International study on antidepressant prescription pattern at 20 teaching hospitals and major psychiatric institutions in East Asia: Analysis of 1898 cases from China, Japan, Korea, Singapore and Taiwan


Naoki Uchida, MD, Faculty of Psychiatry, School of Medicine, Fukuoka University, 7-45-1 Nanakuma, Jyoto-ku, Fukuoka 814-0180, Japan. Email:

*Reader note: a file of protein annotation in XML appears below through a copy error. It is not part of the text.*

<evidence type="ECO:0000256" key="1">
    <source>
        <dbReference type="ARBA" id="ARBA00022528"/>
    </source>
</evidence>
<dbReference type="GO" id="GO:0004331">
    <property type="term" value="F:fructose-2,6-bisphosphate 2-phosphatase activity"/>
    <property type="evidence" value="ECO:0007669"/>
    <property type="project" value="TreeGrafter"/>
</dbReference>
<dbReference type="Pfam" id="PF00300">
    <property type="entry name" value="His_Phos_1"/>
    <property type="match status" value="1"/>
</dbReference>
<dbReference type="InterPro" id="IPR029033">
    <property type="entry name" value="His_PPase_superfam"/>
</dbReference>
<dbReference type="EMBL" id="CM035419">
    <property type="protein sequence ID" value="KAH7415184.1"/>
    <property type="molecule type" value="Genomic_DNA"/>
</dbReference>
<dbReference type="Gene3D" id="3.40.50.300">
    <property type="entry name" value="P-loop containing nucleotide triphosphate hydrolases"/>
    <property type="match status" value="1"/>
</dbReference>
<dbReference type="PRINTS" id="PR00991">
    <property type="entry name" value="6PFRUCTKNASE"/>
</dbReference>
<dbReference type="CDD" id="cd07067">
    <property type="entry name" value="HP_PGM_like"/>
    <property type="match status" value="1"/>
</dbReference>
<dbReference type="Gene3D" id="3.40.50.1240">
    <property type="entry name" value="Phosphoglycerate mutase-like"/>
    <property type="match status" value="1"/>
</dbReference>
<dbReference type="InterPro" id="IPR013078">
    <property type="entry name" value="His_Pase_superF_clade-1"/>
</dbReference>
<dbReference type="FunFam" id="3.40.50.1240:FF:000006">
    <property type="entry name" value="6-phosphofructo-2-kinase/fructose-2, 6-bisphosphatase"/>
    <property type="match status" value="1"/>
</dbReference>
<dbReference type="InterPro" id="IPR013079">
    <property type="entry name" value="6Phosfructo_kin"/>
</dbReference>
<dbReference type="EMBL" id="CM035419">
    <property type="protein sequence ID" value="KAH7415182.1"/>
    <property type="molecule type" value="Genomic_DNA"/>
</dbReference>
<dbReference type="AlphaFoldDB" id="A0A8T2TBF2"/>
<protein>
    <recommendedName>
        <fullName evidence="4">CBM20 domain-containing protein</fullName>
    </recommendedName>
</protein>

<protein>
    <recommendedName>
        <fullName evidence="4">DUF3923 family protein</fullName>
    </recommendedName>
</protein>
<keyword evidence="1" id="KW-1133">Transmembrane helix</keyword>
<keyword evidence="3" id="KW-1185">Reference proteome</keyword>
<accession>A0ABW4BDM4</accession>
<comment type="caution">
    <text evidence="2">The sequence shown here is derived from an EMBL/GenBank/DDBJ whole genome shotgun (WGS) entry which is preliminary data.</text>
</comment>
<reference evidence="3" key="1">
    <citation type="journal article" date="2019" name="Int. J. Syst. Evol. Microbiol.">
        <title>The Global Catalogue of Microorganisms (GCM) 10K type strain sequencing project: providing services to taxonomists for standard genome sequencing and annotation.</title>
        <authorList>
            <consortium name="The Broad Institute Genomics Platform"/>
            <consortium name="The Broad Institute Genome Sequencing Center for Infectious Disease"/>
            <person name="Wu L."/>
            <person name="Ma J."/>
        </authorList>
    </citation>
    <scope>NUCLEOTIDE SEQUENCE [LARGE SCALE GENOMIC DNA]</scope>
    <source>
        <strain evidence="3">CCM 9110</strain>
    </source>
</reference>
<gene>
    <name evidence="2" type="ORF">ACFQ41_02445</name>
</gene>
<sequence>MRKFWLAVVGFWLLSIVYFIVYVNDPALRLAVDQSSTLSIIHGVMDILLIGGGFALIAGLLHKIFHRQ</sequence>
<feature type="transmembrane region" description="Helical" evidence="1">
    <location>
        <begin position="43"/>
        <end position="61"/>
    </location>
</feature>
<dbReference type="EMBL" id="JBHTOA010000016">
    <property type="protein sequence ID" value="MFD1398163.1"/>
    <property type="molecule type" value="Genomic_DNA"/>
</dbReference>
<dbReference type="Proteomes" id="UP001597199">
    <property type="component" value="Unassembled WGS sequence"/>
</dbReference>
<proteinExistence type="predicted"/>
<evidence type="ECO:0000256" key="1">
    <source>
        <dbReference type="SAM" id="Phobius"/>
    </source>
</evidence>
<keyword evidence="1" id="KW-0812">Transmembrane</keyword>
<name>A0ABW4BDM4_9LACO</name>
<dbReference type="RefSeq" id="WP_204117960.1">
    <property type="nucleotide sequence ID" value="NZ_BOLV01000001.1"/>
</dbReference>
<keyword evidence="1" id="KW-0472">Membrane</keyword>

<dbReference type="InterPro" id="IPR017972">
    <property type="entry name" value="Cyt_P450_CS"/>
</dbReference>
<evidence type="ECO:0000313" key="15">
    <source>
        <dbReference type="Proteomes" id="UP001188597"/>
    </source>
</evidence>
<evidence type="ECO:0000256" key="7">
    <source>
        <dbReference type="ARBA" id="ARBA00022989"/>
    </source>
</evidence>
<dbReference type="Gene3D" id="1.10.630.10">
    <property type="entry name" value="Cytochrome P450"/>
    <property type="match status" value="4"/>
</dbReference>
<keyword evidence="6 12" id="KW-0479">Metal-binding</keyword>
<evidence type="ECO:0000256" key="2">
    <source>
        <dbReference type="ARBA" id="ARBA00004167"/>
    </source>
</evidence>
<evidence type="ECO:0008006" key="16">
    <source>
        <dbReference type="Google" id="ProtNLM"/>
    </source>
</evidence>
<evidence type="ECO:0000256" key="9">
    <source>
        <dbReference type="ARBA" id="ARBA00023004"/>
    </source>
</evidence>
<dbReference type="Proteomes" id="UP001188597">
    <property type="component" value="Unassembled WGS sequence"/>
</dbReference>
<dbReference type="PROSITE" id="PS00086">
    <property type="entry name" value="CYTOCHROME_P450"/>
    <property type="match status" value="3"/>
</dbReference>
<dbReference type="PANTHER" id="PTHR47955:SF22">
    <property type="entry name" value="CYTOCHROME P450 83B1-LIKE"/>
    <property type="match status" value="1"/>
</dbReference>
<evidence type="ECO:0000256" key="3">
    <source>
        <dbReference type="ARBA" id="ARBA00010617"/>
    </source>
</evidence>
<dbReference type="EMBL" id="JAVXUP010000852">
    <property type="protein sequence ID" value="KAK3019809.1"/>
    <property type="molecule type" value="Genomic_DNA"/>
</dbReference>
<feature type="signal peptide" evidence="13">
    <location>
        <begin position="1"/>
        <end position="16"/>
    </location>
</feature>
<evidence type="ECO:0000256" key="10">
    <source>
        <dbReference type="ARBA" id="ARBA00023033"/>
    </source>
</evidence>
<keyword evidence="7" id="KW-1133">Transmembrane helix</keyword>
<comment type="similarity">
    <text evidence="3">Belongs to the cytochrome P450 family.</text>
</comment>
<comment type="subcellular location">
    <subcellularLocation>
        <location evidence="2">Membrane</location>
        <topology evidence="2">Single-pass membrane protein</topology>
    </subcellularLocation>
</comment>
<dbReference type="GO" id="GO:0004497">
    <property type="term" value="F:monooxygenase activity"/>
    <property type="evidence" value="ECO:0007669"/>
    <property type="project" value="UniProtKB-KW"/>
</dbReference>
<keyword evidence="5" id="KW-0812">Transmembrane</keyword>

Abstract  The purpose of the present study was to review the prescription patterns of antidepressants in different countries in East Asia. The survey was conducted in China, Japan, Korea, Singapore and Taiwan from October 2003 to March 2004 using the unified research protocol and questionnaire. Twenty teaching hospitals and major psychiatric hospitals participated and a total of 1898 patients receiving antidepressants were analyzed. The survey provided a number of interesting characteristics on the prescription patterns of antidepressant in East Asia. Out of 56 antidepressants listed in the Anatomical Therapeutic Chemical Classification (ATC) index by the World Health Organization (WHO) Collaborating Center for Drug Statistics Methodology (Oslo), only 26 antidepressants were prescribed in participating countries in East Asia. On average 38.4% of prescriptions of antidepressants were for patients with diagnoses other than depressive disorders. The availability and commonly prescribed antidepressants varied greatly by country. The selective serotonin re-uptake inhibitors (SSRI) and other newer antidepressants were prescribed in approximately 77.0% of all cases. At the time of the survey, only two SSRI medications were available in Japan. However, five types of SSRI were available and were often prescribed in Korea.